Borzoi by nature are solitary critters. They don't crave human companionship the way most other dogs do. They're fine with the occasional treat, a walk, and a nice couch to lie on. Jesse CRAVES attention. I can't tell you how often I found myself standing in the yard resting after some exertion to find a foot of Borzoi nose inserted in my hand. Standing anywhere in the house when he's inside will result in a yard of very thin, very athletic dog leaning on your thighs. When I sit on the couch he will watch me with those wise, intelligent eyes, walk languidly over as if he were going elsewhere and then in one long sinuous movement, like a very furry dragon he's climbed up on the couch, rolled his bony self into a ball and planted his chin on my leg. Then he utters one of those deeeeep, contented sighs that only a dog with a ribcage that big can manage, and my heart melts more.
My concern is room. We've got plenty of acreage but not the capital for fencing, and a dog like Jesse cannot be left unfenced or we'll find him two weeks later in northern California. We're starting a kennel (two puppies now and a litter upwards of fourteen strong due in March if Belle's mating took) and right now our limited space has to be for dogs that will be producing for us, just like Rita, and Jesse now is, in essence, a yard dog. No more coursing, no more showing. He's being put out to pasture. I just wish I could afford to fence my pasture in FOR him. I love that wall-eyed, slab-sided three-feet-long and three-inches-wide dog.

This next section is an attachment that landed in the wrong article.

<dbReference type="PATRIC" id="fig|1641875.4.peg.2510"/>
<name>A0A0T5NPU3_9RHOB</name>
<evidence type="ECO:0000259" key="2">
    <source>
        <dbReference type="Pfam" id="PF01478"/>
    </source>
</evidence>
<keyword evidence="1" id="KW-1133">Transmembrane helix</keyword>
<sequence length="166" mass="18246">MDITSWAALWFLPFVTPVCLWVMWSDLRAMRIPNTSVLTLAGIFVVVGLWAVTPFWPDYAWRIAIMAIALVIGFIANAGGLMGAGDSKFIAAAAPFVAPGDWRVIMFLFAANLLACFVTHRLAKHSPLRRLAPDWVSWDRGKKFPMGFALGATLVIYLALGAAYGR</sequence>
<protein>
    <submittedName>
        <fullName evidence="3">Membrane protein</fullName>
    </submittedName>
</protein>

So yes, that's been preying on my mind, too. A beautiful, titled, exquisite creature, my first love in the breed, and I've got the chance to own him. I have Rita's trust that I could and would give him a leisurely, easy life, and I simply can't afford to.
To add insult to injury, Jennifer Connelly didn't respond to my very cordial invite to stand in my luxuriously-appointed glass box and display my camera collection. *pained sigh*